In a July 1, 2010, press release promoting HR 3843, Sestak's office drew parallels between Chacko's case and two other former VA physicians who have allegedly been the victims of retaliation: Robert Van Boven, MD, DDS, a neurologist who was formerly director of the Brain Imaging and Recovery Lab at the Central Texas Veterans Health Care System, and Pamela Gray, MD, a rheumatologist at the Hampton VA Medical Center.

Van Boven claims that the VA accepted millions in funding for a center to study traumatic brain injury in veterans, but then spent the money without a single veteran being treated, while Gray claims that she was terminated after trying to stop the overprescription of schedule II narcotics. The cases of Chacko, Van Boven, and Gray were all mentioned as examples of the need for VA reform in the July 1 press release.

"I respect the fact that these physicians put their careers and reputations at risk to advance the treatment of our veterans," Sestak stated in the release.

Chacko said she has also contacted the U.S. Office of Special Counsel, an independent federal agency that investigates cases of retaliation against government employees. Chacko said that OSC officials have told her that the agency has taken up her case. Press officials with OSC did not respond for requests to comment for this story.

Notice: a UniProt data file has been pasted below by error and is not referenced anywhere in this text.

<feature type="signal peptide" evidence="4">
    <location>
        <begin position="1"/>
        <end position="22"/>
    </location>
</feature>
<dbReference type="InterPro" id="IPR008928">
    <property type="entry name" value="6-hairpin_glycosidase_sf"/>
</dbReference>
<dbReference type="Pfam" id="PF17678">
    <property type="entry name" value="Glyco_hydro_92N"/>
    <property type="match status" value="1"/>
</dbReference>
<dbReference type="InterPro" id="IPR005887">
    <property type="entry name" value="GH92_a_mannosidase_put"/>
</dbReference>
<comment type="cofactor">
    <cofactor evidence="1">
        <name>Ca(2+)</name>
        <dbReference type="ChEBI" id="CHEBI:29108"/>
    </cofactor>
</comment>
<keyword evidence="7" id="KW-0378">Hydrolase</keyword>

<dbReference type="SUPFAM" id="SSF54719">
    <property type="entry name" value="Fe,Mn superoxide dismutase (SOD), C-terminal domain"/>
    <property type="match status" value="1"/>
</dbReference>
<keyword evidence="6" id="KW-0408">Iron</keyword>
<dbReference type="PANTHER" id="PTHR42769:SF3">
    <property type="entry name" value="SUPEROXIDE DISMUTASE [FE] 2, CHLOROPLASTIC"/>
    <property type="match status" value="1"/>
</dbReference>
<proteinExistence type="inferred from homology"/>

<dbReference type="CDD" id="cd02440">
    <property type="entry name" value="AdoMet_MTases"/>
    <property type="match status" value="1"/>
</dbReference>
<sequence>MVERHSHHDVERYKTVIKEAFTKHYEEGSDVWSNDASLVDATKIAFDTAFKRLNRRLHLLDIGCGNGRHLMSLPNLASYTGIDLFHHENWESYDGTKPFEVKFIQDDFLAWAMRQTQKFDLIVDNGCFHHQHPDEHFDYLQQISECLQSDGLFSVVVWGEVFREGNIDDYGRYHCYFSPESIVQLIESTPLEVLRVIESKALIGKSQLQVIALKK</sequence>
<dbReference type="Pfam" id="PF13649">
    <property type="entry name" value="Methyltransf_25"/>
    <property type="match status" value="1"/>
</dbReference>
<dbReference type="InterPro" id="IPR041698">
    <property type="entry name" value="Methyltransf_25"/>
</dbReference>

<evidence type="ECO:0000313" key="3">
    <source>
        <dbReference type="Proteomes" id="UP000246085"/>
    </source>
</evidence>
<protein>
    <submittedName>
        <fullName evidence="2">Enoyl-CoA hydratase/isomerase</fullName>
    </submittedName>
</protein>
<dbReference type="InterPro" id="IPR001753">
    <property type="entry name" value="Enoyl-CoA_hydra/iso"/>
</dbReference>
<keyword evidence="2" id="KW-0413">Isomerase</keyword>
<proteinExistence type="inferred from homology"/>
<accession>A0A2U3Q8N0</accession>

Looking for work

In the meantime, Chacko says she continues to look for work. In January 2010, she reached out to contacts in the U.S. Army Medical Command, volunteering to take a position running a hospital or performing radiology in Afghanistan. That initiative ended after her letter appeared on Volpe's blog site -- a development that Chacko believes proves that someone at the VA is leaking her personal communications in an effort to retaliate against her.

Chacko said Volpe's blog has effectively destroyed her chances of employment at the level she enjoyed before she joined the VA.

Volpe told that he stands by "everything he's written" about Chacko, including his characterization of her as a "psychopath." He denies that the letter about her interest in Afghanistan came from someone within the Pittsburgh VA.

"There are lot of people who are not in the Pittsburgh VA who are following her career and are interested in what's she's doing," Volpe said. "People have known her for many years and were concerned that she was about to get a job in Afghanistan, that's why they sent [the letter] to me."

Volpe said he hasn't updated the blog on Chacko in several months, but is debating whether to write a book on her story. He's tried to interest the mainstream media in picking up his blog posts, to no avail, he said.

"I've tried to sell these pieces to newspapers, but they say the way my language is, it sounds like I'm biased," Volpe said. "But when I call her a psychopath, that's what I think."

Ironically, Chacko claims that the Pittsburgh VA has put Chacko's former job as chief of radiology out to bid for the second time after failing to find a candidate in its first search. A representative with the Pittsburgh VA declined to comment on personnel matters at the facility, citing privacy concerns.

With the political winds appearing to shift in her favor, Chacko says she's considering whether to apply for the Pittsburgh VA job again.

"I'm going to apply," Chacko said. "I know the corruption in the VA better than anyone else. I want to make the VA safe for veterans."

By Brian Casey staff writer
July 19, 2010

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NRC report cites Philadelphia VA, November 19, 2009